3 Ways to Grapple with Groupthink

In Career Readiness, Character Education by Trent RhodesLeave a Comment

Working in teams can be both a challenging and fulfilling experience.

Ultimately you want to see your project successfully complete. At times this can pose a conflict: are you willing to compromise on your ideas, give in to others’ or stand up for your contributions?

Whether in a team of two or twenty-two people, there exists the potential for groupthink to manifest. Groupthink is the “tendency of the members of a group to yield to the desire for consensus or unanimity at the cost of considering alternative courses of action” (Business Dictionary, 2012). When groupthink is present, individual members do not share their best ideas; they tend to supplicate their creativity to a dominant person or idea in the group.

Members shut off their reasoning, critical thinking and imagination. The team prefers to just get the project done, at any cost, rather than produce what could be high quality. One looks to the other for confirmation, often a leader figure in the group. Deferring to the leader as a principle does not pose an issue, but the direction that leader takes the deferment can be.

Groupthink also creates risk for potential dangers or issues to be overlooked in favor of keeping peace. In these situations, social conflict becomes an asset, as members create a space to share ideas that may not agree. Disagreement then becomes a vehicle where the best ideas can emerge, with each member having to justify or make sense of their position. If this kind of engagement is done wisely, the best idea becomes the dominant idea.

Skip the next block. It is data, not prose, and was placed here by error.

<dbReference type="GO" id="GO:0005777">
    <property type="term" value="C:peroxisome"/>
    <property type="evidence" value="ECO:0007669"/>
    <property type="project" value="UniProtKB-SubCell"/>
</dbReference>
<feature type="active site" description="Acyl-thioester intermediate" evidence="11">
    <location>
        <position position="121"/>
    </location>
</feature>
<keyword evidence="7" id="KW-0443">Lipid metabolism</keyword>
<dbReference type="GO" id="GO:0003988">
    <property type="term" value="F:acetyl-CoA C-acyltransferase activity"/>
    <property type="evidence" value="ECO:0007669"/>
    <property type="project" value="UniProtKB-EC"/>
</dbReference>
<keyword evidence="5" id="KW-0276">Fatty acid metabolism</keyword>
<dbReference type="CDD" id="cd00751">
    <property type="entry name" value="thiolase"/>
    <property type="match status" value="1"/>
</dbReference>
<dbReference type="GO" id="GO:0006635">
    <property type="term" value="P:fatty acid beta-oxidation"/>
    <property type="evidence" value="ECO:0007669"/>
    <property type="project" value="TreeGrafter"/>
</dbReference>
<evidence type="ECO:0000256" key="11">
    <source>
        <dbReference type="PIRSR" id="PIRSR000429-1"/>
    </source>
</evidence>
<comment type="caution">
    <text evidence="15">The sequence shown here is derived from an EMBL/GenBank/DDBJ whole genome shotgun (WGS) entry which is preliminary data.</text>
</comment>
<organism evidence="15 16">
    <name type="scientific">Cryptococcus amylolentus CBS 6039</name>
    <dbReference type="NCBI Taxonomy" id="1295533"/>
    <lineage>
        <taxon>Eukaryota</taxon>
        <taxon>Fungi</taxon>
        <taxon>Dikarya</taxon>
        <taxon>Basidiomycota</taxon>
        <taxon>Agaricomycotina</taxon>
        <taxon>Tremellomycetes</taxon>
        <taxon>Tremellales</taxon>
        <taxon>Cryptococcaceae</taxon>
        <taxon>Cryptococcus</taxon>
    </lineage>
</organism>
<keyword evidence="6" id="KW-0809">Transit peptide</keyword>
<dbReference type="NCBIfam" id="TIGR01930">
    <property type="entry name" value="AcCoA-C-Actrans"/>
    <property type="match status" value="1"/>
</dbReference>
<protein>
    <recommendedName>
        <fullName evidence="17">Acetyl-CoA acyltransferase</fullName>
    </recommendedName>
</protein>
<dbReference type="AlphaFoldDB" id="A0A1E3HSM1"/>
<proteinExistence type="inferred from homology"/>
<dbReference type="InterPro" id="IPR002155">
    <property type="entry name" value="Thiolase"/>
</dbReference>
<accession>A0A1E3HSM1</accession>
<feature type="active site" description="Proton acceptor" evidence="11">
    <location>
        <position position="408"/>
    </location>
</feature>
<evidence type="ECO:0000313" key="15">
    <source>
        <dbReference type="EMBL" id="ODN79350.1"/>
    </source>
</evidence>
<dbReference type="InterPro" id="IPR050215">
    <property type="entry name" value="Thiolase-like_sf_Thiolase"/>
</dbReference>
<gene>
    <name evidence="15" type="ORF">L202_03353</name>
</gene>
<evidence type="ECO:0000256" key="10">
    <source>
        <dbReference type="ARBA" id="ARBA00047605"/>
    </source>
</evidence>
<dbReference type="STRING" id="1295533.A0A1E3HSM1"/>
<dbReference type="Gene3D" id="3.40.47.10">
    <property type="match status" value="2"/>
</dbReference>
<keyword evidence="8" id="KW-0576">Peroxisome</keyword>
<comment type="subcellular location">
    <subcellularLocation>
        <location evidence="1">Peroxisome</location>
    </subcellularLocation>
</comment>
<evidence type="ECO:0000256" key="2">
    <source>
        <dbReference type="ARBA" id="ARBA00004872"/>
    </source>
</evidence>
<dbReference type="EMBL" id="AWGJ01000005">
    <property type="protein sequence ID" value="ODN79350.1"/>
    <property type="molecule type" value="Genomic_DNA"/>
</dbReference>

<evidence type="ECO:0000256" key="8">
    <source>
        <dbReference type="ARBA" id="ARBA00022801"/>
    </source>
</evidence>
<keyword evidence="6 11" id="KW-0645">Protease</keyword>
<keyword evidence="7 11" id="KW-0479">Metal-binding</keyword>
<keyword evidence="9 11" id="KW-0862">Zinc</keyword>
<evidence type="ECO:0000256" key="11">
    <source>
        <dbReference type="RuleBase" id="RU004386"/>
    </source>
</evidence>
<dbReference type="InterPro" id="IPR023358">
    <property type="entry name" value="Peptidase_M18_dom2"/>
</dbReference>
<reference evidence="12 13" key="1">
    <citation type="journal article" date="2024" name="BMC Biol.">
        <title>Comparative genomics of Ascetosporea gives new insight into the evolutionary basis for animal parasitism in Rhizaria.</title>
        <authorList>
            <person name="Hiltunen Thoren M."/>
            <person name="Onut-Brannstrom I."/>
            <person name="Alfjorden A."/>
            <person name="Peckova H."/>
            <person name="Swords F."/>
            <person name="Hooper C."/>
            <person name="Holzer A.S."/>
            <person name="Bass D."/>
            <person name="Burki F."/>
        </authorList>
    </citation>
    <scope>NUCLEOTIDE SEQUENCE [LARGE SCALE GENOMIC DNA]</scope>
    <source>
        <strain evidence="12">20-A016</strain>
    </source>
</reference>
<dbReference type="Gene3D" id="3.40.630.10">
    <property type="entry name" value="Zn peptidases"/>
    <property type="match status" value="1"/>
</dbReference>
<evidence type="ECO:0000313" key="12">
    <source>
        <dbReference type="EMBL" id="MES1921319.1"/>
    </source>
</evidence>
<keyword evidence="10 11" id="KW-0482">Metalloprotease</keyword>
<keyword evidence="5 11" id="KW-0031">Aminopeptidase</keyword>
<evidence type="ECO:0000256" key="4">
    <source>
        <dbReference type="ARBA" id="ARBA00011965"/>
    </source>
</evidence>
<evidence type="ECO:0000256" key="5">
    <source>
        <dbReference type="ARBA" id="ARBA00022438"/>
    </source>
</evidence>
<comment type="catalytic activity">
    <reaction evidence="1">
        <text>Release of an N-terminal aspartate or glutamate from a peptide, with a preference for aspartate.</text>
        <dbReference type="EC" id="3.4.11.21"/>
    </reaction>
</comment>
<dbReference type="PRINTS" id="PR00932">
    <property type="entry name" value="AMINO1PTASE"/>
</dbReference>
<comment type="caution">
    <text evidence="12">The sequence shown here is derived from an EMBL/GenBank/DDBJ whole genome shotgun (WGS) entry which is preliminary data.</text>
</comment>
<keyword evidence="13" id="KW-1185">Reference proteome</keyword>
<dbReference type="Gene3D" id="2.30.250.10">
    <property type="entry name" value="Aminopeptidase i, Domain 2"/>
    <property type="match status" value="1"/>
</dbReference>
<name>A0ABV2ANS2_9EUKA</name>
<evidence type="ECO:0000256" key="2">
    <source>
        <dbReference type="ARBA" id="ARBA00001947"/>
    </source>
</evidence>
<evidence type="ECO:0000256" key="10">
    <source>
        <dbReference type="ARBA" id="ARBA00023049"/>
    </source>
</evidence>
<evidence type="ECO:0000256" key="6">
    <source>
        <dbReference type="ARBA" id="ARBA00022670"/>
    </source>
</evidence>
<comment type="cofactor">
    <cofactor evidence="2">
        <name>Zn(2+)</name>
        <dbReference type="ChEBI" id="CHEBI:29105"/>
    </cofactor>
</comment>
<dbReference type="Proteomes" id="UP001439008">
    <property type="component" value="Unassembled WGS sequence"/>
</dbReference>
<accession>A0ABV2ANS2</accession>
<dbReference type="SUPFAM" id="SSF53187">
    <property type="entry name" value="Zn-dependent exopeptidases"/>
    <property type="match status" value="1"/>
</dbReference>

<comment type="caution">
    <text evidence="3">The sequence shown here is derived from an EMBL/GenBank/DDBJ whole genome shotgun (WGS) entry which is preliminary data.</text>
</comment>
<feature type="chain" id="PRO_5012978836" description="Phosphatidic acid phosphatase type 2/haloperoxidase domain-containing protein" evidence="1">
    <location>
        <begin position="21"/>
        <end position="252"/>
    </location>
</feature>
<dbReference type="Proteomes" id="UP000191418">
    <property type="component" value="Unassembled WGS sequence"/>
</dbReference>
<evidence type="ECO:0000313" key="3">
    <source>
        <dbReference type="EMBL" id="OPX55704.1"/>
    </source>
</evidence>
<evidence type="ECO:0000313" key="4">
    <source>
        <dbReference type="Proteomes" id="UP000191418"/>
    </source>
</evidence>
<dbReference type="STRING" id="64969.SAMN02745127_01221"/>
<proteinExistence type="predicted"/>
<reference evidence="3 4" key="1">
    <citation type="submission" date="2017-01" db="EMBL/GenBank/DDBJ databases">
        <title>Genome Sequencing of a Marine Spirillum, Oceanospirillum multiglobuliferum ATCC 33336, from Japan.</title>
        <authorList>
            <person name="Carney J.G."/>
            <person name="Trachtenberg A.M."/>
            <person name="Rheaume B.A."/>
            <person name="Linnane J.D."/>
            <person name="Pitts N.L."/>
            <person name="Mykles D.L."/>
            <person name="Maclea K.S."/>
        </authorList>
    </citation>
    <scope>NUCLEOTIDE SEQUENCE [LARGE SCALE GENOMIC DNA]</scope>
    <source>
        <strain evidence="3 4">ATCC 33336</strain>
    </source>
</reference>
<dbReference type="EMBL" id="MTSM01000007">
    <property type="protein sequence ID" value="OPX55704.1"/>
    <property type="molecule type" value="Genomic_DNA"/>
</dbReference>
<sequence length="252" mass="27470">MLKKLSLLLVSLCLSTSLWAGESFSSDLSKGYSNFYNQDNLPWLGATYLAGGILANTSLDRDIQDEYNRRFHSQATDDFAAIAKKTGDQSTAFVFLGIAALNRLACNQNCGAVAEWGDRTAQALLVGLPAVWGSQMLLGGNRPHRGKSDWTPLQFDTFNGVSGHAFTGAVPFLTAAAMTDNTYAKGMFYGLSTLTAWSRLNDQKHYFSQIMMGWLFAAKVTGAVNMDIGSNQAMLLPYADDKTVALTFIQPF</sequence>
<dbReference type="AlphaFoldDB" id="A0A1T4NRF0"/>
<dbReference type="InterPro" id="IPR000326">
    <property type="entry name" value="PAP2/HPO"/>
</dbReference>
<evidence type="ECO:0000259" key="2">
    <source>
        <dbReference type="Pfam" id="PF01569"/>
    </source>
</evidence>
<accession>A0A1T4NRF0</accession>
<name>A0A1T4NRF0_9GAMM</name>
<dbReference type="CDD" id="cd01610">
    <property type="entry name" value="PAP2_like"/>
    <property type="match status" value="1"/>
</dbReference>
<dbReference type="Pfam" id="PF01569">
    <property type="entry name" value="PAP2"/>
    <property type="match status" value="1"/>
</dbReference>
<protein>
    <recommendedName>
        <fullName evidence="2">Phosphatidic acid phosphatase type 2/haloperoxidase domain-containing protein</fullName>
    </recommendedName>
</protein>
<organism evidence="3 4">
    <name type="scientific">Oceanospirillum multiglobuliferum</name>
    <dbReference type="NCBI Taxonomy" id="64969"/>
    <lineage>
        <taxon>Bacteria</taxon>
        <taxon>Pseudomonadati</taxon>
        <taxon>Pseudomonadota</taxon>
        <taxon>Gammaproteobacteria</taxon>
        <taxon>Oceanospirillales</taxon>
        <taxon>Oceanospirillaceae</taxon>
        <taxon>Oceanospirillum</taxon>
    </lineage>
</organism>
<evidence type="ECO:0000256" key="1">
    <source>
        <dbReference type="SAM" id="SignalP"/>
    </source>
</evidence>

Teams benefit from leadership but not at the cost of reducing members to “yes people.”

To avoid groupthink:

  1. Learn how to facilitate rather than dictate: Some teams may have several “leaders” depending upon the skills involved in the project. One may be a superior planner while another is best at creating a particular design. Tap into the talents of all project members. Be open to listening to others’ feedback and search for ways different member contributions can support the goal.
  • Invite the silent: You may have different temperaments in the group. Some are more assertive and outspoken while others prefer to think and observe. The introverts may have rich information to share with the group from their ability to see the whole picture. Invite them to contribute when you sense they have something to share.
  • Develop the brainstorming skill: The purpose of brainstorming is to generate as many ideas as you can without editing, reducing or judging them. Host frequent brainstorming sessions with the team. This can become practice for accepting initial ideas and contributions without criticism or turning someone’s thoughts away. The team will be more likely to share in an open, creative environment.

Leave a Reply

avatar

This site uses Akismet to reduce spam. Learn how your comment data is processed.

  Subscribe  
Notify of